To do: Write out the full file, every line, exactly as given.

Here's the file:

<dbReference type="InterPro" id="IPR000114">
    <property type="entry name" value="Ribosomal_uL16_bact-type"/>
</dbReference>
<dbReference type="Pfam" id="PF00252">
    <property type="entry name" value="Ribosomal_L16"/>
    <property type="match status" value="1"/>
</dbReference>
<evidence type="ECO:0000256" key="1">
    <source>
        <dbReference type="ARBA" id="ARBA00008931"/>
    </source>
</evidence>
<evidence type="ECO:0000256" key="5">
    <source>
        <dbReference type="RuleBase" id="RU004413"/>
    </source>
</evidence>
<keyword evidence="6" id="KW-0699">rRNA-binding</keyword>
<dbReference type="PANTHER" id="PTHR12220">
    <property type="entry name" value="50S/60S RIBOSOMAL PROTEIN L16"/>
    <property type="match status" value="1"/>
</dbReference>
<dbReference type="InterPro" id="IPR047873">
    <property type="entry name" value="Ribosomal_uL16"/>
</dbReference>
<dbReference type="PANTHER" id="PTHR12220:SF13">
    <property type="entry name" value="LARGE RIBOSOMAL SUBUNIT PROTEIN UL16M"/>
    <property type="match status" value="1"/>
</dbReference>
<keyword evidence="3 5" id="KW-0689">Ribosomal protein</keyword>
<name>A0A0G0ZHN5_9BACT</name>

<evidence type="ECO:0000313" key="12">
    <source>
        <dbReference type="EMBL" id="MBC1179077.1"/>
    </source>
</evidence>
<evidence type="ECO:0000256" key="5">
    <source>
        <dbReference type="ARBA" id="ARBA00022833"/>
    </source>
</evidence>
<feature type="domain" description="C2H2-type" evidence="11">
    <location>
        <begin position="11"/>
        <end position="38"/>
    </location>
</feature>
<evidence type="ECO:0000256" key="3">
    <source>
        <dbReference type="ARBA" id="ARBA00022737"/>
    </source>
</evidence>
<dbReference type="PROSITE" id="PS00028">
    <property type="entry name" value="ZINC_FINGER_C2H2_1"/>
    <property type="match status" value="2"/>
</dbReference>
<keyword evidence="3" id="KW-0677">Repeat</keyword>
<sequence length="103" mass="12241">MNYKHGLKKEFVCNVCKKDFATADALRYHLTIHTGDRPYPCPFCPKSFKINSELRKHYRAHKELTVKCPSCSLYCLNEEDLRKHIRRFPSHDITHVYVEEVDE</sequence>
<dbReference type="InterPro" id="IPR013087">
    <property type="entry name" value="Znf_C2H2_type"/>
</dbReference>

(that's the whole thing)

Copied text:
<dbReference type="InterPro" id="IPR000114">
    <property type="entry name" value="Ribosomal_uL16_bact-type"/>
</dbReference>
<dbReference type="Pfam" id="PF00252">
    <property type="entry name" value="Ribosomal_L16"/>
    <property type="match status" value="1"/>
</dbReference>
<evidence type="ECO:0000256" key="1">
    <source>
        <dbReference type="ARBA" id="ARBA00008931"/>
    </source>
</evidence>
<evidence type="ECO:0000256" key="5">
    <source>
        <dbReference type="RuleBase" id="RU004413"/>
    </source>
</evidence>
<keyword evidence="6" id="KW-0699">rRNA-binding</keyword>
<dbReference type="PANTHER" id="PTHR12220">
    <property type="entry name" value="50S/60S RIBOSOMAL PROTEIN L16"/>
    <property type="match status" value="1"/>
</dbReference>
<dbReference type="InterPro" id="IPR047873">
    <property type="entry name" value="Ribosomal_uL16"/>
</dbReference>
<dbReference type="PANTHER" id="PTHR12220:SF13">
    <property type="entry name" value="LARGE RIBOSOMAL SUBUNIT PROTEIN UL16M"/>
    <property type="match status" value="1"/>
</dbReference>
<keyword evidence="3 5" id="KW-0689">Ribosomal protein</keyword>
<name>A0A0G0ZHN5_9BACT</name>

<evidence type="ECO:0000313" key="12">
    <source>
        <dbReference type="EMBL" id="MBC1179077.1"/>
    </source>
</evidence>
<evidence type="ECO:0000256" key="5">
    <source>
        <dbReference type="ARBA" id="ARBA00022833"/>
    </source>
</evidence>
<feature type="domain" description="C2H2-type" evidence="11">
    <location>
        <begin position="11"/>
        <end position="38"/>
    </location>
</feature>
<evidence type="ECO:0000256" key="3">
    <source>
        <dbReference type="ARBA" id="ARBA00022737"/>
    </source>
</evidence>
<dbReference type="PROSITE" id="PS00028">
    <property type="entry name" value="ZINC_FINGER_C2H2_1"/>
    <property type="match status" value="2"/>
</dbReference>
<keyword evidence="3" id="KW-0677">Repeat</keyword>
<sequence length="103" mass="12241">MNYKHGLKKEFVCNVCKKDFATADALRYHLTIHTGDRPYPCPFCPKSFKINSELRKHYRAHKELTVKCPSCSLYCLNEEDLRKHIRRFPSHDITHVYVEEVDE</sequence>
<dbReference type="InterPro" id="IPR013087">
    <property type="entry name" value="Znf_C2H2_type"/>
</dbReference>